All New People

ALL NEW PEOPLEWritten by: Anne Lamott
Read by: Karissa Vacker

6 Hours and 21 Minutes
Penguin Random House Audio | Imprint: Penguin Audio
Genre: Fiction –
Literary Release Date: January 22, 2019

I voluntarily reviewed an advance readers copy of this book. No remuneration was exchanged and all opinions presented herein are my own except as noted.

With generosity, humor, and pathos, Anne Lamott takes on the barrage of dislocating changes that shook the Sixties. Leading us through the wake of these changes is Nanny Goodman, a girl living in Marin County, California. A half-adult child among often childish adults, Nanny grows up with two spectacularly odd parents: a writer father and a mother who is a constant source of material. As she moves into her adolescence, so, it seems, does America. While grappling with her own coming-of-age, Nanny witnesses an entire culture’s descent into drugs, the mass exodus of fathers from her town, and rapid real-estate and technological development that foreshadow a drastically different future. In All New People, Anne Lamott works a special magic, transforming failure into forgiveness and illuminating the power of love to redeem us.


My Take Oblong Shaped

A fictive memoir told partly in sketches during hypnosis, I just didn’t get how it made a novel.  Is it that she comes to a peace, of sorts, with her childhood?  The author is a little too preoccupied with the size of Nanny’s mother’s nostril of all things.  The story progresses through a tale of her uncle’s marriage, her own search to belong to a group in adolescence to the point that she makes unsavory friends, the sexual revolution causing marital upheaval in her parent’s set in California. There’s some religion, but it’s not proselytizing, more the charafcter’s mother’s experience. I guess it is similar to how we recall our childhood and adolescence.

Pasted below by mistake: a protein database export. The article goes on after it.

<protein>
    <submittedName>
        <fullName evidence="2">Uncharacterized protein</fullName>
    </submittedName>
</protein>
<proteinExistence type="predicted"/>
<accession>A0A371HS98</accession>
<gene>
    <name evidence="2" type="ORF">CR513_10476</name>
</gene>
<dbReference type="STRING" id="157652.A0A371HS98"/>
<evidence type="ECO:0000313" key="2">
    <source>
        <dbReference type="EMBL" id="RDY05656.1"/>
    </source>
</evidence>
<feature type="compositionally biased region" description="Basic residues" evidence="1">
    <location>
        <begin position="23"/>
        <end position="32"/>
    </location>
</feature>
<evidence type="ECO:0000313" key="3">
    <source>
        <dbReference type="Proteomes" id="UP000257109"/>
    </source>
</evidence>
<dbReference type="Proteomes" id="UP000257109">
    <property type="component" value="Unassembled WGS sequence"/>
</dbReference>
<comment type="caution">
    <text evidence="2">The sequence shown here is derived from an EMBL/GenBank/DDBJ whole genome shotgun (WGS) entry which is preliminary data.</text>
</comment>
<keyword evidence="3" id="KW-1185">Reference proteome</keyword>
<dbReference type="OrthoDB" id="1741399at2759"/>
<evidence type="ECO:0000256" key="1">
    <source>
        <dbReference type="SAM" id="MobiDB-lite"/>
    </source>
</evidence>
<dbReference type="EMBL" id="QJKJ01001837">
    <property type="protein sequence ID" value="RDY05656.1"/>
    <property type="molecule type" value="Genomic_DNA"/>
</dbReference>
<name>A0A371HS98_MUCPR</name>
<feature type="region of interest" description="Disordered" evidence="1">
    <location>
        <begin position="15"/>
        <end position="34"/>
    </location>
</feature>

But it’s a floating narrative and it failed to tread water with me.  I got through it, and tried to do a second listen.  But I could not. I also had to skip several minutes when a pet had a tragic incident and I opted to skip over it. It’s not that the pet was abused or mistreated — I just can’t handle scenes like that (of course, I don’t know what happened in the part I skipped). Maybe the key the whole book was in those 10 minutes and I missed it. Maybe.

The narration is fine, Vacker can sound like I would imagine a drifty-dreamy, sometimes poor, 1960s-1970s California girl from Marin County.

Maybe it’s me and I just wasn’t deep enough to appreciate it. I Maybe it was those tn minutes I skipped.  It’s a contemporary classic being reissued in audio, so it is entirely possible your experience will be better than mine was.



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